Make your own sugar activities

Where To Go From Here?

This book attempts to give a beginning programmer the information she needs to develop and publish her own Sugar Activities.  It already contains many URL's of websites containing information not covered in the book.  This chapter will contain URL's and pointers to still more resources that will be useful to any Sugar developer.

Learning Python

List compiled by Mike Rehner

PyGTK Book by Peter Gill

Much of the work you will do writing Activities involves PyGTK.  Peter Gill is working on a PyGTK book that covers the subject in great detail.  You can download the book here:

OLPC Austria Activity Handbook

This is the first attempt to write a manual on creating Sugar Activities.  It is aimed at experienced programmers and covers topics that this book does not, like how to write Activities using languages other than Python.  The book was written in 2008 and as a result some of the advice is a bit dated.  It's still an excellent source of information.  The authors are Christoph Derndorfer and Daniel Jahre.

The Sugar Almanac

This is a series of Wiki articles covering the Sugar API (Application Programming Interface).  It's a good source of information that I have referred to many times.

Sugar Labs Mailing Lists

Sugar Labs has several email mailing lists that might be worth subscribing to.  The ones I follow most are the IAEP (It's An Education Proiject) list and Sugar-Devel.  Sugar-Devel is a good place to ask questions about developing Sugar Activities and learn about the latest work being done on Sugar itself.  IAEP is a good place to get ideas on what kinds of Activities teachers and students want and to get feedback on your own Activities.  Anyone can sign up to these mailing lists here:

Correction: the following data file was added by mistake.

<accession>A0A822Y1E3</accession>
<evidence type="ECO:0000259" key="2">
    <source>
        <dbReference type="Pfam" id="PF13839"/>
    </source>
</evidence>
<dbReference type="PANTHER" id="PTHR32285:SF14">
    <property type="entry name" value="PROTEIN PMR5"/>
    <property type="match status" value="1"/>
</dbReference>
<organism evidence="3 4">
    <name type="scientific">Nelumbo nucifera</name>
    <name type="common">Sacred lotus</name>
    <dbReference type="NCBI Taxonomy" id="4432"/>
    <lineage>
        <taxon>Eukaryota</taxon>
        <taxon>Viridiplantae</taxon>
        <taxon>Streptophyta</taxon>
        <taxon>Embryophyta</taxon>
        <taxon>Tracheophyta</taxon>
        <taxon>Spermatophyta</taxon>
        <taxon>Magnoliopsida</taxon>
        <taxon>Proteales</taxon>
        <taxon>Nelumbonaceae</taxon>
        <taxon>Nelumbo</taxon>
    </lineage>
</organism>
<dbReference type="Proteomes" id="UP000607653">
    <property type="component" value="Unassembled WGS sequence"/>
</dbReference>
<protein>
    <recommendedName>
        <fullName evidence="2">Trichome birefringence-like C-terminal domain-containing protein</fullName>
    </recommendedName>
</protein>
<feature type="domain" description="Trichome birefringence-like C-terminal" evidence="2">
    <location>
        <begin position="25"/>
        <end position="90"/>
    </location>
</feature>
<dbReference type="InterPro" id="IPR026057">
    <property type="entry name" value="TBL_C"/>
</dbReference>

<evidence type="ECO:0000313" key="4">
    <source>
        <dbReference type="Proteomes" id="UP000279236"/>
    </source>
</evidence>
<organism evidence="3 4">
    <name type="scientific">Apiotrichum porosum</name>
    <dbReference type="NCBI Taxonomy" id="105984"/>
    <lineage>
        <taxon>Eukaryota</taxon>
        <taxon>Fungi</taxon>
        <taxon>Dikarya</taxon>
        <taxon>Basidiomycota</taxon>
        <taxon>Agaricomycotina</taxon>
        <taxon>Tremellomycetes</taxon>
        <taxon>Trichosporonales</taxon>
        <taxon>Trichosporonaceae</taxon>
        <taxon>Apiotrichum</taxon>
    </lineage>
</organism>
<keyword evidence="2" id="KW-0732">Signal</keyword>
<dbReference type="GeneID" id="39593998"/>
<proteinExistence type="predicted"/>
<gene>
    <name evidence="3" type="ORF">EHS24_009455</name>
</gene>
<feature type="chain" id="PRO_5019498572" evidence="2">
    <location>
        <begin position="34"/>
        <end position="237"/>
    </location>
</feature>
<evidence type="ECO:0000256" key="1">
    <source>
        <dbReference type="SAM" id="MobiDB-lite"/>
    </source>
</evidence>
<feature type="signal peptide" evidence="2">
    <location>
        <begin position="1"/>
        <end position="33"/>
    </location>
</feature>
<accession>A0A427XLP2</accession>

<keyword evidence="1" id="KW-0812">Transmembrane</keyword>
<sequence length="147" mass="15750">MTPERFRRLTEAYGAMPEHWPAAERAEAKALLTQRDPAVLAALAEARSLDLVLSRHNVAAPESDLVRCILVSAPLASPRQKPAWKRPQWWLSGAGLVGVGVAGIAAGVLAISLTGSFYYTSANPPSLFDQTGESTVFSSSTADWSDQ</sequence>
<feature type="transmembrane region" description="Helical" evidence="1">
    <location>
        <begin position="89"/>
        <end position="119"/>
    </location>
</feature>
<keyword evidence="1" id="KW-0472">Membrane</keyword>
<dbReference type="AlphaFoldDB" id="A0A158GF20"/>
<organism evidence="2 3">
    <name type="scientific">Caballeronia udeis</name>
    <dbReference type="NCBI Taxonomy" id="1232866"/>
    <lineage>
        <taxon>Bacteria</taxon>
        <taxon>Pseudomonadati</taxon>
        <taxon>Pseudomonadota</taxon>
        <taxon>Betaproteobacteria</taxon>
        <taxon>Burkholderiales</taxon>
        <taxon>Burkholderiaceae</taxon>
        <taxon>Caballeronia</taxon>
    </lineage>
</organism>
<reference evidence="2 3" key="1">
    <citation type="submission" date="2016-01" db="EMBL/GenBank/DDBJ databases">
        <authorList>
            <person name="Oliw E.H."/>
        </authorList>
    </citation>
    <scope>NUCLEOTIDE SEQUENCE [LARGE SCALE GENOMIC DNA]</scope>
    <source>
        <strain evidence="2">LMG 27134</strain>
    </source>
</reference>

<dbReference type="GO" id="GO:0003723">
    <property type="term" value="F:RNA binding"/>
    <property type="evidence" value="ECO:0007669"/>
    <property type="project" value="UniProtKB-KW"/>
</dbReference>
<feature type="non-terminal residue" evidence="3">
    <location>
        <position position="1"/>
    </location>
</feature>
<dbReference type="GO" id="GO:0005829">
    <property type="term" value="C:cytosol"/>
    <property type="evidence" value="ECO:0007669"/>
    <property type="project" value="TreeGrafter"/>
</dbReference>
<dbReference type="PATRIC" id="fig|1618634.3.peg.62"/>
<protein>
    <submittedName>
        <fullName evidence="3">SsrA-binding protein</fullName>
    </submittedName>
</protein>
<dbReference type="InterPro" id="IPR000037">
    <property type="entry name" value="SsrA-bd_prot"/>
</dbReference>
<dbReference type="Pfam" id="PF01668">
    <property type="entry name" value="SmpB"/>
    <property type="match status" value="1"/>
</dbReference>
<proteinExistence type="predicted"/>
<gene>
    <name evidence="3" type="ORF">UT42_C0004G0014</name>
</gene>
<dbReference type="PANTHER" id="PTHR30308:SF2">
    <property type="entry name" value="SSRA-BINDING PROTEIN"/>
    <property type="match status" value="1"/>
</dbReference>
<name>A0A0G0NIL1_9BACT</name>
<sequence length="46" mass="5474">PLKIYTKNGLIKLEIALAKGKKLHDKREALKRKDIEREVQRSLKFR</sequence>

PyDoc is a utility for viewing documentation generated from the Python libraries on your computer, including the Sugar libraries.  To run it use this command from a terminal:

pydoc -p 1234

This command will not finish.  It runs a kind of web server on your system where 1234 is a port number.  You can access the website it serves at http://localhost:1234.  There is nothing magic about the number 1234.  You can use any number you like.

The website lets you follow links to documentation on all the Python libraries you have installed.  When you are done browsing the documentation you can stop the pydoc command bt returning to the terminal and hitting Ctrl-C (hold down the Ctrl key and hit the "c" key).

Flavio Danesse

Flavio is the founder of Python Joven, a club for young Python developers who have written many Sugar Activities.  His websites are a terrific source of information for anyone who wants to create Sugar Activities.  The websites are in Spanish but support translation through Google Translate.  I found the English translation to be quite readable.